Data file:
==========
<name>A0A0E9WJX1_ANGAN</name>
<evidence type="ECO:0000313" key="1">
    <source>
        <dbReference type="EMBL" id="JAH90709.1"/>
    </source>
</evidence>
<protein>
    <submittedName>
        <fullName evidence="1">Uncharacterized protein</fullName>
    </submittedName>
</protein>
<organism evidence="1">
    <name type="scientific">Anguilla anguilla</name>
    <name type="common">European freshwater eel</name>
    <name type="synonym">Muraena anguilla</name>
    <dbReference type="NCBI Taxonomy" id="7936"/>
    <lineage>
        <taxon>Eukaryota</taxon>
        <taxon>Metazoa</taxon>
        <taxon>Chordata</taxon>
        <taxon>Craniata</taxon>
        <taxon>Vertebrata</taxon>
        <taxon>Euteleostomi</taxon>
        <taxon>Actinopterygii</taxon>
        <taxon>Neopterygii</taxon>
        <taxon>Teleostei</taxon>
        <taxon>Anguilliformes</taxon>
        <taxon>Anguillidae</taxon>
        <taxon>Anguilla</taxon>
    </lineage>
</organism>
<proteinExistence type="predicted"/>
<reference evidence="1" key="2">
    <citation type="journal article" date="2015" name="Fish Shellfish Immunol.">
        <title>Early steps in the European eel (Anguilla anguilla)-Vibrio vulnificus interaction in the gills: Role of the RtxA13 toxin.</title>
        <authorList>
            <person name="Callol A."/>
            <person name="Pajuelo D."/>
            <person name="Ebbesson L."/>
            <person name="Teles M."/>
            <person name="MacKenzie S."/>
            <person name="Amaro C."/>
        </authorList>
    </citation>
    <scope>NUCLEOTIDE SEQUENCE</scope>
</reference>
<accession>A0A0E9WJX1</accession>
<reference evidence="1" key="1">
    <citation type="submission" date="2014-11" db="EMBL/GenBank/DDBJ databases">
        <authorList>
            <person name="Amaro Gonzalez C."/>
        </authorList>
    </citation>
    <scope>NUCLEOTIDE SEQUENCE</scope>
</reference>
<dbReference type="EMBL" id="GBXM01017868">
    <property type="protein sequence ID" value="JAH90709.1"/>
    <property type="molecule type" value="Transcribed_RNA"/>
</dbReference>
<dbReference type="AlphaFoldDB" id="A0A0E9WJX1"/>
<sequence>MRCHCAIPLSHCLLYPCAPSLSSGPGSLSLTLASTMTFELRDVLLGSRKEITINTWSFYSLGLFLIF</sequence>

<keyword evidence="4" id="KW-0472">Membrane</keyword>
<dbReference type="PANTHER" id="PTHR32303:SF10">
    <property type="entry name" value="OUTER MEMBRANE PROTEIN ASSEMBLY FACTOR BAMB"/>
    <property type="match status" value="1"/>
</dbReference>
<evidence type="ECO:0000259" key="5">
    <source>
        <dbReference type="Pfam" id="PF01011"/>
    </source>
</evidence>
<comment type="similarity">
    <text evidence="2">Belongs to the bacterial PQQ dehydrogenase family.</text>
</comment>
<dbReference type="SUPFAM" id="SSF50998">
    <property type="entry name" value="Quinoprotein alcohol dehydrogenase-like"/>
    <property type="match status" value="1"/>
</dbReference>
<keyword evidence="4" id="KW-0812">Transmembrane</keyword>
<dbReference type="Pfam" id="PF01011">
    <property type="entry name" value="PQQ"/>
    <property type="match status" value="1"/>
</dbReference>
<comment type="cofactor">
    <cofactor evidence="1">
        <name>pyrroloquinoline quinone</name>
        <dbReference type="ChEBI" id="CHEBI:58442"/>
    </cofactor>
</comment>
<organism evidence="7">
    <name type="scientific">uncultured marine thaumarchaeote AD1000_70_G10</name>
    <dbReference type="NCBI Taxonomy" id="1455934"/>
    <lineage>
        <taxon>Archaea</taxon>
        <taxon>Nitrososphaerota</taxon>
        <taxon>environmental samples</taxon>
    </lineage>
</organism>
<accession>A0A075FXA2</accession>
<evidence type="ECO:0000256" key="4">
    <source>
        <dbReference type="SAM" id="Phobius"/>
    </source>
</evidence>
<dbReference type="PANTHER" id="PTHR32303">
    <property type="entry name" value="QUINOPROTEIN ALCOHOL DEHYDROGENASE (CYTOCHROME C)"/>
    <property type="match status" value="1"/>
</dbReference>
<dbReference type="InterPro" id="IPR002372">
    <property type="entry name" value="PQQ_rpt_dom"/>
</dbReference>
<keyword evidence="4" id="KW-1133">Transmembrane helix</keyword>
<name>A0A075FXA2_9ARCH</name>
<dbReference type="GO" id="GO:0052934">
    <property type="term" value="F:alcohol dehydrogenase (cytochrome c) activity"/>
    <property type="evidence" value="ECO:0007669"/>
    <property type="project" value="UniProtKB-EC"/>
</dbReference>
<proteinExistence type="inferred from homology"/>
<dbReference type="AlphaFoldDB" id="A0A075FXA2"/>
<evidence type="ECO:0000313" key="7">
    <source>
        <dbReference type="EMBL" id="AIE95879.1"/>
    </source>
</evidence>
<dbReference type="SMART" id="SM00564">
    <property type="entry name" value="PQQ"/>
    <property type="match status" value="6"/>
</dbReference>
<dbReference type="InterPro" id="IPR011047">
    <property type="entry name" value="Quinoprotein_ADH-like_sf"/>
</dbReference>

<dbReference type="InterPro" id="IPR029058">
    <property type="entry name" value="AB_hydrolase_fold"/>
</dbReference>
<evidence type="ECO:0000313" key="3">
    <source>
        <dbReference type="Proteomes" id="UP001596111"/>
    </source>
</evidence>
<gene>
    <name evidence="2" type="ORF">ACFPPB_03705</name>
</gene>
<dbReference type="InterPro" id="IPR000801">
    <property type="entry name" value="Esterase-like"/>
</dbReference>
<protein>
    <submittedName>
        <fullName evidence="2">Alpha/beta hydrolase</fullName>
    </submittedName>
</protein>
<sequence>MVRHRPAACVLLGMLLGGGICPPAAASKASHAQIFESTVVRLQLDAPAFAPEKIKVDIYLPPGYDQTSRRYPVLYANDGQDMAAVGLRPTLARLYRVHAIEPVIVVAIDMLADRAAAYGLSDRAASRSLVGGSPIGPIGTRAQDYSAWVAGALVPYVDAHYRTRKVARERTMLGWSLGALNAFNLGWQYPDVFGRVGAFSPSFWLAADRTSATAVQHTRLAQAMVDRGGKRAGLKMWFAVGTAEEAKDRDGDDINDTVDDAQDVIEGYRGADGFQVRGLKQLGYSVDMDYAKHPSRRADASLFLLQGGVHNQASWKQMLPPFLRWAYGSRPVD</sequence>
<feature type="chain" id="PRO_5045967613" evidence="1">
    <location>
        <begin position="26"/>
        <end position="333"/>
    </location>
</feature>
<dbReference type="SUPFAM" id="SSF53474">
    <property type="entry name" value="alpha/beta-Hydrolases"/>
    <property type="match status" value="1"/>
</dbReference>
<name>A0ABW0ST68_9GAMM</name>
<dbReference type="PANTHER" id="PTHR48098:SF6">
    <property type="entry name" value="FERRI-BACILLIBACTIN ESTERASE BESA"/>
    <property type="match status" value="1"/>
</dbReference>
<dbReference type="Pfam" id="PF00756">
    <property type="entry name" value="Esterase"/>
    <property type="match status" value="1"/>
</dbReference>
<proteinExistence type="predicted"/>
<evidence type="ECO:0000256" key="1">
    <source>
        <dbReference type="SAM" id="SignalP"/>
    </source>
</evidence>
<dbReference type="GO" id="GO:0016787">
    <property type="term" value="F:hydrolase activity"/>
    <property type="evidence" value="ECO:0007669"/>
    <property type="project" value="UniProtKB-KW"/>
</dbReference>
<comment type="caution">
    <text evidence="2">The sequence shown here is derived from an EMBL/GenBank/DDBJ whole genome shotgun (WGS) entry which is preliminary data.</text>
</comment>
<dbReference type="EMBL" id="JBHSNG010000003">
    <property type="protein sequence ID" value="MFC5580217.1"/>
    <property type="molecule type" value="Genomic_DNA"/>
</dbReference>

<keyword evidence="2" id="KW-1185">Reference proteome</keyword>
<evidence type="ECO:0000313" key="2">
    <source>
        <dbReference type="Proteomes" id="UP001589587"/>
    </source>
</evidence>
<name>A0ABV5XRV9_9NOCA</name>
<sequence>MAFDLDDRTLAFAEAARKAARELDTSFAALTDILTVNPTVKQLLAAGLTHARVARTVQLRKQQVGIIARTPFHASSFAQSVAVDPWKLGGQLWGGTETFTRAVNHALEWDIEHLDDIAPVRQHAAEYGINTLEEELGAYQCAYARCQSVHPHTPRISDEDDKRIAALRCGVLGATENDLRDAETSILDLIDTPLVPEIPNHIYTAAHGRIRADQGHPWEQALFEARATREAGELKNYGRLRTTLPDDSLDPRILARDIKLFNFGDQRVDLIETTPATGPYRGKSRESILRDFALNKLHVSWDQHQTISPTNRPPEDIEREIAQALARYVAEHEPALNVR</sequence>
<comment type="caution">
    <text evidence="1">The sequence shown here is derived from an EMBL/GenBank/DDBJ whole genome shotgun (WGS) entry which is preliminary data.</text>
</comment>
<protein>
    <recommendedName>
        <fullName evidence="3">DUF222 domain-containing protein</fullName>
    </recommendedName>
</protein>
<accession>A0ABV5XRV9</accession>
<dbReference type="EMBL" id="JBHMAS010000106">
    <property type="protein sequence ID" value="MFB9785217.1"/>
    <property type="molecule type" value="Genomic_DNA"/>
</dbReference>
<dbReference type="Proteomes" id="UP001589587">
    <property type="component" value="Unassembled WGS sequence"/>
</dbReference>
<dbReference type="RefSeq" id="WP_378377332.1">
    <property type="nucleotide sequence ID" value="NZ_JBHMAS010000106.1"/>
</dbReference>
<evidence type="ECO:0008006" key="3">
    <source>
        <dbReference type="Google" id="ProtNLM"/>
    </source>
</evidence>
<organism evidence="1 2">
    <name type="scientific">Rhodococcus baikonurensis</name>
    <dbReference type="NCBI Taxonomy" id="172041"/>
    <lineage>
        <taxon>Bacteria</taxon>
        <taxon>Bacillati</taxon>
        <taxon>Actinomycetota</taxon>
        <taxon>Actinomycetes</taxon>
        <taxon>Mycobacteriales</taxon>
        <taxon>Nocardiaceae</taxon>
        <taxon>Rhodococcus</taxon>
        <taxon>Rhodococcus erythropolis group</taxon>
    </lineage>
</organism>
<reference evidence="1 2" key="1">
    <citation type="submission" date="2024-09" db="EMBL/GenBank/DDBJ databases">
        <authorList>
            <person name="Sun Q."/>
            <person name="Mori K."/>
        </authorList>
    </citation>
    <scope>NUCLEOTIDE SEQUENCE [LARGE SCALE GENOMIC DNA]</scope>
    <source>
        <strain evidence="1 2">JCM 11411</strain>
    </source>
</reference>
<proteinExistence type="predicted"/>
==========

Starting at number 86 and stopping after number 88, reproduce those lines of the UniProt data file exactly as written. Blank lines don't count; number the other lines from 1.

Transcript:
        <name>pyrroloquinoline quinone</name>
        <dbReference type="ChEBI" id="CHEBI:58442"/>
    </cofactor>